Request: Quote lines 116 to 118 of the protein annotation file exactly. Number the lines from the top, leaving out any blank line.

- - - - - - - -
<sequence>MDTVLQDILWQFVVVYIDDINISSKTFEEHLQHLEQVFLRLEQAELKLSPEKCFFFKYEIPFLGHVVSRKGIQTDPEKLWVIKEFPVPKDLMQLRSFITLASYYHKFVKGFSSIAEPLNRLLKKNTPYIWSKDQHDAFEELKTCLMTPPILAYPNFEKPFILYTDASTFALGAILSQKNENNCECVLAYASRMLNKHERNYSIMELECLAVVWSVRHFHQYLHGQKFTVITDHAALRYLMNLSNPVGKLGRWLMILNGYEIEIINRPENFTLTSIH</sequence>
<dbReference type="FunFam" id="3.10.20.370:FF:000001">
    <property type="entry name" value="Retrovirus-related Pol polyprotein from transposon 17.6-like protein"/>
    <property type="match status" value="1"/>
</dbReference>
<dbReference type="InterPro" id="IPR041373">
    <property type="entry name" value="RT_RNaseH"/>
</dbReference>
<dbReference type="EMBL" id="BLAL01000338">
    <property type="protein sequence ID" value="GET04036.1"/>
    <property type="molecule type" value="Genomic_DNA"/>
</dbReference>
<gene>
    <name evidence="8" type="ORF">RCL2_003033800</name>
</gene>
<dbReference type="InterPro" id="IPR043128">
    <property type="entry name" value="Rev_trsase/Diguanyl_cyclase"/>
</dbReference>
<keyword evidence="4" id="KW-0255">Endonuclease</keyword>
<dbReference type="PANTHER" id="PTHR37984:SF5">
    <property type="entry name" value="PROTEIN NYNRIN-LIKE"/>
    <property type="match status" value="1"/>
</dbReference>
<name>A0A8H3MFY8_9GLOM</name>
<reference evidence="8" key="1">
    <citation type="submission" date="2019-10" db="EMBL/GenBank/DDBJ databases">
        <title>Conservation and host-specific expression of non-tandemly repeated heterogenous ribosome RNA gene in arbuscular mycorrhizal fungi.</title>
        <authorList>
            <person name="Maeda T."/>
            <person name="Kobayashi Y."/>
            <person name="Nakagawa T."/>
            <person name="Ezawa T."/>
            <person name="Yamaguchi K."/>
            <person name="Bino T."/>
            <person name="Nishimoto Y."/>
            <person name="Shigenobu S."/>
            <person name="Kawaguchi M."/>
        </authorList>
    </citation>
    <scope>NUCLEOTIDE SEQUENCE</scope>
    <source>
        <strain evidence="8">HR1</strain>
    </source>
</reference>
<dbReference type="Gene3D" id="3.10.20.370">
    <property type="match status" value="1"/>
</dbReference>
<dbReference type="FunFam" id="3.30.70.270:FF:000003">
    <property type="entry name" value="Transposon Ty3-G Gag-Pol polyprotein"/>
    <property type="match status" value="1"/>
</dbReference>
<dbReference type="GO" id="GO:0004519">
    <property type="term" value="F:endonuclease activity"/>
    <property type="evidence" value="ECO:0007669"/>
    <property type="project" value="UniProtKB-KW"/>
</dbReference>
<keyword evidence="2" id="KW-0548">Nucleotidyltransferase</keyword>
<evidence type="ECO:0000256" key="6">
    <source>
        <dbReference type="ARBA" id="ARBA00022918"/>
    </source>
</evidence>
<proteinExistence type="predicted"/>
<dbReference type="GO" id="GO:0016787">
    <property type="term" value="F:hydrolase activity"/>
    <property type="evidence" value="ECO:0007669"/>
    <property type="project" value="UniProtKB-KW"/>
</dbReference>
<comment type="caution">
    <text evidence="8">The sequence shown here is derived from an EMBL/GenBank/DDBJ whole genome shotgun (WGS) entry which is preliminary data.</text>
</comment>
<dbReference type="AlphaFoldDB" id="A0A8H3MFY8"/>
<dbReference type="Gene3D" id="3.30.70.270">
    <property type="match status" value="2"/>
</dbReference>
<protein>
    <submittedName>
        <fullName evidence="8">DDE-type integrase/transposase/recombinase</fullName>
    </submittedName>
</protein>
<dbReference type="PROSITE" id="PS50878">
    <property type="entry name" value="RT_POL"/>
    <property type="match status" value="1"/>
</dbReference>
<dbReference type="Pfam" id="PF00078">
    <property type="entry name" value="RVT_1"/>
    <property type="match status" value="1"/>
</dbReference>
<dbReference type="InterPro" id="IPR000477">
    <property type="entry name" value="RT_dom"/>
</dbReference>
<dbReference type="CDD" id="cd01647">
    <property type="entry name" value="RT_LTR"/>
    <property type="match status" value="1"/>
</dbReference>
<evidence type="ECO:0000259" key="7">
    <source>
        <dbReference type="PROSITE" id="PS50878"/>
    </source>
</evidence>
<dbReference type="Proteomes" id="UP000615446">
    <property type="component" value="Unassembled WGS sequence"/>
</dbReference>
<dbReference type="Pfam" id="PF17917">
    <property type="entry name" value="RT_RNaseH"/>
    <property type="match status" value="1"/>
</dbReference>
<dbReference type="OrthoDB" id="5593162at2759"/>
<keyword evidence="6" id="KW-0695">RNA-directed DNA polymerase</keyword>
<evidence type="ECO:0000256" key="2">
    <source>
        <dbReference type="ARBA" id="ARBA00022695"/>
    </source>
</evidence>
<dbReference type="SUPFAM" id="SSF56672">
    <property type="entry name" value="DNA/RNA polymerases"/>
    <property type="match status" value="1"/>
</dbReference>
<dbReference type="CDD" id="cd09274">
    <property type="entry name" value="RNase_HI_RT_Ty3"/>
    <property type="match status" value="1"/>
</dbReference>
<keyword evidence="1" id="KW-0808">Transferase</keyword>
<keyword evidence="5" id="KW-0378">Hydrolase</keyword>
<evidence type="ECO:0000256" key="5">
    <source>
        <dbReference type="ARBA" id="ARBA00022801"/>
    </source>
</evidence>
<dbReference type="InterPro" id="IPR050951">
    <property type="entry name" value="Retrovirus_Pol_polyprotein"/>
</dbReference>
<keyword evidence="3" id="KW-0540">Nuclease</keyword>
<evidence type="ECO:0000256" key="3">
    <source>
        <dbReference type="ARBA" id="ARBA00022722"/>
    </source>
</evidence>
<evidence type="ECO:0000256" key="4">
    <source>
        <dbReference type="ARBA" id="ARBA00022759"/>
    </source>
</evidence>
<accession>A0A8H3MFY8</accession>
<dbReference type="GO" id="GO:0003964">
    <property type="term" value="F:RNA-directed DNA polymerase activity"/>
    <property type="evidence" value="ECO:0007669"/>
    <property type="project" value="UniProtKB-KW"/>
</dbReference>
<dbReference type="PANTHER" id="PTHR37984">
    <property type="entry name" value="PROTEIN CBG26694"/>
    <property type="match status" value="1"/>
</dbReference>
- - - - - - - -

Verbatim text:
    <property type="entry name" value="DNA/RNA polymerases"/>
    <property type="match status" value="1"/>
</dbReference>